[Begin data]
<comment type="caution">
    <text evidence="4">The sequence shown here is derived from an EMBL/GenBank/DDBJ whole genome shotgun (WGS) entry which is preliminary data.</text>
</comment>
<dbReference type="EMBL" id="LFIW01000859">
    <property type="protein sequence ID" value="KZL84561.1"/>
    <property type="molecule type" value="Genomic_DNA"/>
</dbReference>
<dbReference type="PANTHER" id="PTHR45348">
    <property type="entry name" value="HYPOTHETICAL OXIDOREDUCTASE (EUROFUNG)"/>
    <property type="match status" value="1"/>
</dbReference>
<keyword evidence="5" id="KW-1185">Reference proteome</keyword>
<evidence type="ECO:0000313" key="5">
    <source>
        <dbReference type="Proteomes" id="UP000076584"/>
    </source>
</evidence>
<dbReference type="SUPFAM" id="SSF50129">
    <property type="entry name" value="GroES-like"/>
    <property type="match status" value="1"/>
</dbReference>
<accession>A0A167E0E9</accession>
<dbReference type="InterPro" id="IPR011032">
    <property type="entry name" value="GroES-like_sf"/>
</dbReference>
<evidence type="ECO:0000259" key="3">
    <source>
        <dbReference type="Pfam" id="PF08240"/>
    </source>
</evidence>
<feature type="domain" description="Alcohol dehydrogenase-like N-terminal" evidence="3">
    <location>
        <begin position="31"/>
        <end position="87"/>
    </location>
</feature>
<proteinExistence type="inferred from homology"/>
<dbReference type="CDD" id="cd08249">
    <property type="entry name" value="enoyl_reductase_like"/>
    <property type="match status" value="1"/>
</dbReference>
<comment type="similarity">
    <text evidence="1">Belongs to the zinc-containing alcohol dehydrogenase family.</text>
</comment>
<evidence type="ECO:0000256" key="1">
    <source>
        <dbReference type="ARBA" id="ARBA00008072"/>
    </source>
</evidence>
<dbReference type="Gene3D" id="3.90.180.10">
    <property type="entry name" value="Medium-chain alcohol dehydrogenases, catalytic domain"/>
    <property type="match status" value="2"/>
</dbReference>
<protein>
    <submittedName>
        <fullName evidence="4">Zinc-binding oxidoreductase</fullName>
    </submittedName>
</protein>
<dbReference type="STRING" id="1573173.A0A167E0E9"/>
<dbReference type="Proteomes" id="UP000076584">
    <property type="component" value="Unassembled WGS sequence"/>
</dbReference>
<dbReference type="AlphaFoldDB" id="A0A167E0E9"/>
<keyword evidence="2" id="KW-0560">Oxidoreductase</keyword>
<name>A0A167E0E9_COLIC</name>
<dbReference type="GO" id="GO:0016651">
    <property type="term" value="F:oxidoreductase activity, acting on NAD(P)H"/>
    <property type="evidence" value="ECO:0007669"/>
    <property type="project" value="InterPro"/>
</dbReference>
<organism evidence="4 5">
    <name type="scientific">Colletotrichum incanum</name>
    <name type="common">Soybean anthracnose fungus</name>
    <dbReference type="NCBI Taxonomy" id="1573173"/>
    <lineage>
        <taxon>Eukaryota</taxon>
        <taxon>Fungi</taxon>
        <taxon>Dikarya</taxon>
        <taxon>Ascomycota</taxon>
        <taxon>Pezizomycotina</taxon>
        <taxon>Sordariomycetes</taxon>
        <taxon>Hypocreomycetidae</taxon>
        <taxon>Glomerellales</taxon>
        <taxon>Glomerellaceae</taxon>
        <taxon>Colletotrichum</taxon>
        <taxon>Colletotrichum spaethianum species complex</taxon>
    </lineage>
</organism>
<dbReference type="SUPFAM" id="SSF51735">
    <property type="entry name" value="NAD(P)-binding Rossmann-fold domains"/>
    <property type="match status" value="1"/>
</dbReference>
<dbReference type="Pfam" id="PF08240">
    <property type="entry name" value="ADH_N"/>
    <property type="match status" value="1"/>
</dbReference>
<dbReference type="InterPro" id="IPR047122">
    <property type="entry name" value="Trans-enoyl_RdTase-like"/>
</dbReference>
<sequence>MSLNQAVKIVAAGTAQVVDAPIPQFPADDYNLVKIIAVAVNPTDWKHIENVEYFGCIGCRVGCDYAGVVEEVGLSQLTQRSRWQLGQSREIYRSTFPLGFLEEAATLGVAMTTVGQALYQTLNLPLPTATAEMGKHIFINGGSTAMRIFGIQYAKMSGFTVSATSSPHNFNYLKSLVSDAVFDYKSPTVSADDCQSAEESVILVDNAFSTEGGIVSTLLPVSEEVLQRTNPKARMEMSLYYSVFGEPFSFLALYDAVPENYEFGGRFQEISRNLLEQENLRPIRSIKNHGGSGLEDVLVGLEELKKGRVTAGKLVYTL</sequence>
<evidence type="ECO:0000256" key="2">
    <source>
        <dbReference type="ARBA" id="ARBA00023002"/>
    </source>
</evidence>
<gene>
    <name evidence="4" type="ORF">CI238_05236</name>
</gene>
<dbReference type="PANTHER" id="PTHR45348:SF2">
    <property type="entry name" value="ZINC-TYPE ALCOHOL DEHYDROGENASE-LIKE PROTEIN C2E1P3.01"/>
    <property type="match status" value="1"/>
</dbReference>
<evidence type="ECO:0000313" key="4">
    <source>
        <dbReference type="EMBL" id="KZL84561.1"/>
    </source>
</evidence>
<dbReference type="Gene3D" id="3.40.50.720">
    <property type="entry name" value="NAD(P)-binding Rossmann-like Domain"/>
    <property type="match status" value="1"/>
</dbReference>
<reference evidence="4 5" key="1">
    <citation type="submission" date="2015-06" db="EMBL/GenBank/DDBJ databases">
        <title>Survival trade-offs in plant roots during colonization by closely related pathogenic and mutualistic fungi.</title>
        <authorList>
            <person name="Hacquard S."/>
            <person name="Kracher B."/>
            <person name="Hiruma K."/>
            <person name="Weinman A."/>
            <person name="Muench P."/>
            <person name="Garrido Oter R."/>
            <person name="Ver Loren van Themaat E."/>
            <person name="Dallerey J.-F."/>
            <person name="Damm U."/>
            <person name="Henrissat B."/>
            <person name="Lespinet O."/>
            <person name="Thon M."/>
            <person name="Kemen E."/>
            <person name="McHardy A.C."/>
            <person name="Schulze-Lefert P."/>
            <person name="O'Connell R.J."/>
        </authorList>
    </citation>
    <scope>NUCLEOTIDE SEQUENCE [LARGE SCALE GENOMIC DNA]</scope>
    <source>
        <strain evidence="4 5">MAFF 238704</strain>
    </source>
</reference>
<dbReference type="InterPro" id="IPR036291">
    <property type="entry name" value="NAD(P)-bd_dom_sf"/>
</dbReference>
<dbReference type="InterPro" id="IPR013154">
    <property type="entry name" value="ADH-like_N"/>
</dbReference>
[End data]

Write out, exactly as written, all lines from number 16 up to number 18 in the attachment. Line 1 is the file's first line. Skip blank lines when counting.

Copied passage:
    </source>
</evidence>
<dbReference type="SUPFAM" id="SSF50129">